Divide and Conquer paper submitted

Today, April 15th 2016, I have submitted the Divide and Conquer paper to The Computer Journal.

Divide And Conquer
H. M. W. Verbeek, W. M. P. van der Aalst, and J. Munoz-Gama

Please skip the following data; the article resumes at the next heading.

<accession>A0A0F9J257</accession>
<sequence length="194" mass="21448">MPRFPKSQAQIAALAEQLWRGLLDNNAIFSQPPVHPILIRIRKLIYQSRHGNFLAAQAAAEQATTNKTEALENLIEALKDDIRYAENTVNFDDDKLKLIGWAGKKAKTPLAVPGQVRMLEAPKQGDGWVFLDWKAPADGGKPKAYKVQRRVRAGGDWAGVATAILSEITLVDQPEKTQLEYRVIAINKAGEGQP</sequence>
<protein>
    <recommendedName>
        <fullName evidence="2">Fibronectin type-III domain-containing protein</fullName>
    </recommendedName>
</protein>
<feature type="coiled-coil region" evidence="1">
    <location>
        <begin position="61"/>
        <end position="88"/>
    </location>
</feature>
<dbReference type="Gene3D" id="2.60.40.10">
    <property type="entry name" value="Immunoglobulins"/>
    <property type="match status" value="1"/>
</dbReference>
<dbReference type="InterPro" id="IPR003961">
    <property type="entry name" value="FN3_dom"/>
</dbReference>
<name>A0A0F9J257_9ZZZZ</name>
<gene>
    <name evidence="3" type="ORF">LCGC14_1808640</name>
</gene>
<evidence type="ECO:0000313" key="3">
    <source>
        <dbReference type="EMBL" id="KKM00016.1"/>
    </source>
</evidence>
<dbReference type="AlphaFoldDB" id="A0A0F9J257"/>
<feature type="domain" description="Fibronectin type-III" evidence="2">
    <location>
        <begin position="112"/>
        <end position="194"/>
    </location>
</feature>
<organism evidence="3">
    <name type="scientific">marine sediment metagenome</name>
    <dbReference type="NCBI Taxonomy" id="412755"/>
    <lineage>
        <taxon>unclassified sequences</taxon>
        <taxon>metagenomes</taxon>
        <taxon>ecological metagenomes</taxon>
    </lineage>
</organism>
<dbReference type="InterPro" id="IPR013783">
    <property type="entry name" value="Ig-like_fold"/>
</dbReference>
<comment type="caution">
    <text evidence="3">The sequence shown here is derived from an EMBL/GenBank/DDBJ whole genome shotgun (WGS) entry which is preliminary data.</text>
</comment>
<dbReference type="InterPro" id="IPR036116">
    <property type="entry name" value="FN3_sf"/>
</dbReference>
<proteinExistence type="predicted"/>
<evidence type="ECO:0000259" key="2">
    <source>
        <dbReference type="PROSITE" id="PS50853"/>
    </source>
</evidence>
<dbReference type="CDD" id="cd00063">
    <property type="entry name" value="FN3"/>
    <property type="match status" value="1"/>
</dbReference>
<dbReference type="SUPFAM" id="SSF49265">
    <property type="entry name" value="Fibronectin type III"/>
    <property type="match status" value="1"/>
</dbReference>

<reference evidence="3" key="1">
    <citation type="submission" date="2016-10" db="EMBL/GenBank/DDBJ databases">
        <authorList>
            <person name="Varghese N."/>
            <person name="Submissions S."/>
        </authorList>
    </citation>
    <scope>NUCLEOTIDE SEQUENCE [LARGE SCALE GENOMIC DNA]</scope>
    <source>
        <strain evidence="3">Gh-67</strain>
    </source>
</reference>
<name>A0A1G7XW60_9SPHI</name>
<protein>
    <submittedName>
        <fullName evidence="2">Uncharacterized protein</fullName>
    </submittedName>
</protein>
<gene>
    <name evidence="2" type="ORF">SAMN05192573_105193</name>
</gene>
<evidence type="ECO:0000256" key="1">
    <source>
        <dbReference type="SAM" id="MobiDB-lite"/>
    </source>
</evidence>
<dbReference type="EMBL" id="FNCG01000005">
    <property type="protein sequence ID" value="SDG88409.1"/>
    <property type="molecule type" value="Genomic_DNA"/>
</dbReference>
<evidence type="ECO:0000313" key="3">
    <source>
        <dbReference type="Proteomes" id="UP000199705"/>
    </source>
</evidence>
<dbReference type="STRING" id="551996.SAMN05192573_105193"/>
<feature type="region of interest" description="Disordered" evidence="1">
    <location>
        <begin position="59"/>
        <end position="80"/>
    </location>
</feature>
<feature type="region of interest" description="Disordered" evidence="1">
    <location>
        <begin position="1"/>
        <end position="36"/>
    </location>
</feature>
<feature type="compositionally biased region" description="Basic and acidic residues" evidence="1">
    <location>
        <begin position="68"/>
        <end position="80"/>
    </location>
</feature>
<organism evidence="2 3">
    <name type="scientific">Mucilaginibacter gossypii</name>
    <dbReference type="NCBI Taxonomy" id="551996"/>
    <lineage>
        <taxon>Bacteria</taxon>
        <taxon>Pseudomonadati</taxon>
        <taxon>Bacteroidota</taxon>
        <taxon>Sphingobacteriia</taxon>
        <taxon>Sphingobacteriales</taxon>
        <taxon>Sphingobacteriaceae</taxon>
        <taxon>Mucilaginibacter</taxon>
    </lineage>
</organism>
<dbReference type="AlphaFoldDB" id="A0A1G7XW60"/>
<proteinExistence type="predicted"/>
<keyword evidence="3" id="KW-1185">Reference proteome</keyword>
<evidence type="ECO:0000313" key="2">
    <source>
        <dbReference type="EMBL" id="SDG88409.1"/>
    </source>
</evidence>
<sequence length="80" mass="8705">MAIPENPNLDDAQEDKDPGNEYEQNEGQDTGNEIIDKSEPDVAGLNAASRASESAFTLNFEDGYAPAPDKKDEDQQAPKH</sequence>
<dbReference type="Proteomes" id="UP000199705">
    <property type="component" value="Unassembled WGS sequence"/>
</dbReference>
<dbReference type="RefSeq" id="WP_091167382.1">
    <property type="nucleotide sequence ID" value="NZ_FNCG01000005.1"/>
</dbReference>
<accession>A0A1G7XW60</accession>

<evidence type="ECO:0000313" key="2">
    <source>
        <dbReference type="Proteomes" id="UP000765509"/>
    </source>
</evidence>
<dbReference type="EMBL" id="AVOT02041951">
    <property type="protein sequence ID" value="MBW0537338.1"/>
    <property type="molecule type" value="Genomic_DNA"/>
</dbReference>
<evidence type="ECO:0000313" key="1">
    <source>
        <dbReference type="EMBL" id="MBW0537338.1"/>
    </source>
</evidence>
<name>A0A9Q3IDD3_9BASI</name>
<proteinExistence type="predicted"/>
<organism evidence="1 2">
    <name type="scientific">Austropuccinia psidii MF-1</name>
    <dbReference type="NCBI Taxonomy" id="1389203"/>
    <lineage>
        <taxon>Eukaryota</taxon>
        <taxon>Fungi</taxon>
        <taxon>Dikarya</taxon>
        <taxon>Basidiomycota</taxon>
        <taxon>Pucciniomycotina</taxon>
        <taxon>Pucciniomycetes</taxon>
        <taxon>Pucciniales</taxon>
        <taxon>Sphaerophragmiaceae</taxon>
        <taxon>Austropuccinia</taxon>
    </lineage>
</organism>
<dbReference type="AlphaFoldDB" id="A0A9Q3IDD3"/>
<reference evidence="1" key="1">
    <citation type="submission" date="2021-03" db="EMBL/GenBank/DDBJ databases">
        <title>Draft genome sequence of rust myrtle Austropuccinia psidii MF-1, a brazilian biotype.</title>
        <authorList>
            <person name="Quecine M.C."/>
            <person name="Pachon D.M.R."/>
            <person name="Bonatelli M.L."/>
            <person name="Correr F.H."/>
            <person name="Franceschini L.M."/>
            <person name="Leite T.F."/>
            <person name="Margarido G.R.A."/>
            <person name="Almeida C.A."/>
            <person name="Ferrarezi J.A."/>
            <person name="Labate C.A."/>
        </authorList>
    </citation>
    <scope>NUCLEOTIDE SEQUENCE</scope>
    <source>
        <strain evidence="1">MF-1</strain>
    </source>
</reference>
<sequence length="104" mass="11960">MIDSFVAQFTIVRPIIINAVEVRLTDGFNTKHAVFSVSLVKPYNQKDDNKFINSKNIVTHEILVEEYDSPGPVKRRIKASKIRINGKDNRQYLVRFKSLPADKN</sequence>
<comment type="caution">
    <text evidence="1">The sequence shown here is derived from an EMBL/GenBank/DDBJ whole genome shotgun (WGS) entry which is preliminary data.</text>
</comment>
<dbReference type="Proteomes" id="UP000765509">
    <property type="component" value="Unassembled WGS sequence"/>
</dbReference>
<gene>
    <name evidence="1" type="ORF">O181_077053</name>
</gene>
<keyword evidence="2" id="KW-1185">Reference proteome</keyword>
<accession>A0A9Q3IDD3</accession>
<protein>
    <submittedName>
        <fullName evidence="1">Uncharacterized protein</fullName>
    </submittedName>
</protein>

Process mining has been around for more than a decade now, and in that period several discovery and replay algorithms have been introduced that work fairly well on average-sized event logs. Nevertheless, these algorithms have problems dealing with big event logs. If the algorithms do not run out of memory, they will run out of time, because the problem handed to them is just too complex to be solved in reasonable time and space. For this reason, a generic approach has been developed which allows such big problems to be decomposed into a series of smaller (say, average-sized) problems. This approach offers formal guarantees for the results obtained by it, and makes existing algorithms also tractable for larger logs. As a result, discovery and replay problems may become feasible, or may become easier to handle. This paper introduces a tool framework, called Divide and Conquer that fully supports this generic approach, which has been implemented in ProM 6. Using this novel framework, this paper demonstrates that significant speed-ups can be achieved, both for discovery and for replay. This paper also shows that a maximal decomposition (that is, a decomposition into as many subproblems as possible) is not always preferable: Non-maximal decompositions may run as fast, and generally provide better results.

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